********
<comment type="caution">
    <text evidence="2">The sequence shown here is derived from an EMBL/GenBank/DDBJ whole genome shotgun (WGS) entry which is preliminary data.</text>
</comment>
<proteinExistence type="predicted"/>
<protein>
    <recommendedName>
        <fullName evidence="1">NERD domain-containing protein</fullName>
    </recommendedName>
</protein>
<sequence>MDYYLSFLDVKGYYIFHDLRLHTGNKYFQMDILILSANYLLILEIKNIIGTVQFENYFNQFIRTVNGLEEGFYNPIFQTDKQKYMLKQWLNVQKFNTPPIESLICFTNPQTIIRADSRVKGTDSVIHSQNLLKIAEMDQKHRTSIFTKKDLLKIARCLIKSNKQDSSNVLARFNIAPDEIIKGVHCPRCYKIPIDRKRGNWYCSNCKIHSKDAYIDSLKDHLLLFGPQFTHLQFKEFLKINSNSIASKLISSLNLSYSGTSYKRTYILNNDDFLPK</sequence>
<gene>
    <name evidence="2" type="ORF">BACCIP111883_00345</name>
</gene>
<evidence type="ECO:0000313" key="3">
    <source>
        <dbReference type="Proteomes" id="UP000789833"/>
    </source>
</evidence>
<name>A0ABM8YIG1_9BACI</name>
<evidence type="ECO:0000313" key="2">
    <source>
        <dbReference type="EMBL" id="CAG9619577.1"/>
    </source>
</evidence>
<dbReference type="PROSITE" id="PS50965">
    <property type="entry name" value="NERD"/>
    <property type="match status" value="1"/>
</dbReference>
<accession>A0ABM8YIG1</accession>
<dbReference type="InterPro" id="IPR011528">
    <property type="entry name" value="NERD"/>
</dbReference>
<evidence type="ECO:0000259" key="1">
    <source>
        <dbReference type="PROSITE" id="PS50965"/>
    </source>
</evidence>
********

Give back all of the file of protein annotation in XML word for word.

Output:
<comment type="caution">
    <text evidence="2">The sequence shown here is derived from an EMBL/GenBank/DDBJ whole genome shotgun (WGS) entry which is preliminary data.</text>
</comment>
<proteinExistence type="predicted"/>
<protein>
    <recommendedName>
        <fullName evidence="1">NERD domain-containing protein</fullName>
    </recommendedName>
</protein>
<sequence>MDYYLSFLDVKGYYIFHDLRLHTGNKYFQMDILILSANYLLILEIKNIIGTVQFENYFNQFIRTVNGLEEGFYNPIFQTDKQKYMLKQWLNVQKFNTPPIESLICFTNPQTIIRADSRVKGTDSVIHSQNLLKIAEMDQKHRTSIFTKKDLLKIARCLIKSNKQDSSNVLARFNIAPDEIIKGVHCPRCYKIPIDRKRGNWYCSNCKIHSKDAYIDSLKDHLLLFGPQFTHLQFKEFLKINSNSIASKLISSLNLSYSGTSYKRTYILNNDDFLPK</sequence>
<gene>
    <name evidence="2" type="ORF">BACCIP111883_00345</name>
</gene>
<evidence type="ECO:0000313" key="3">
    <source>
        <dbReference type="Proteomes" id="UP000789833"/>
    </source>
</evidence>
<name>A0ABM8YIG1_9BACI</name>
<evidence type="ECO:0000313" key="2">
    <source>
        <dbReference type="EMBL" id="CAG9619577.1"/>
    </source>
</evidence>
<dbReference type="PROSITE" id="PS50965">
    <property type="entry name" value="NERD"/>
    <property type="match status" value="1"/>
</dbReference>
<accession>A0ABM8YIG1</accession>
<dbReference type="InterPro" id="IPR011528">
    <property type="entry name" value="NERD"/>
</dbReference>
<evidence type="ECO:0000259" key="1">
    <source>
        <dbReference type="PROSITE" id="PS50965"/>
    </source>
</evidence>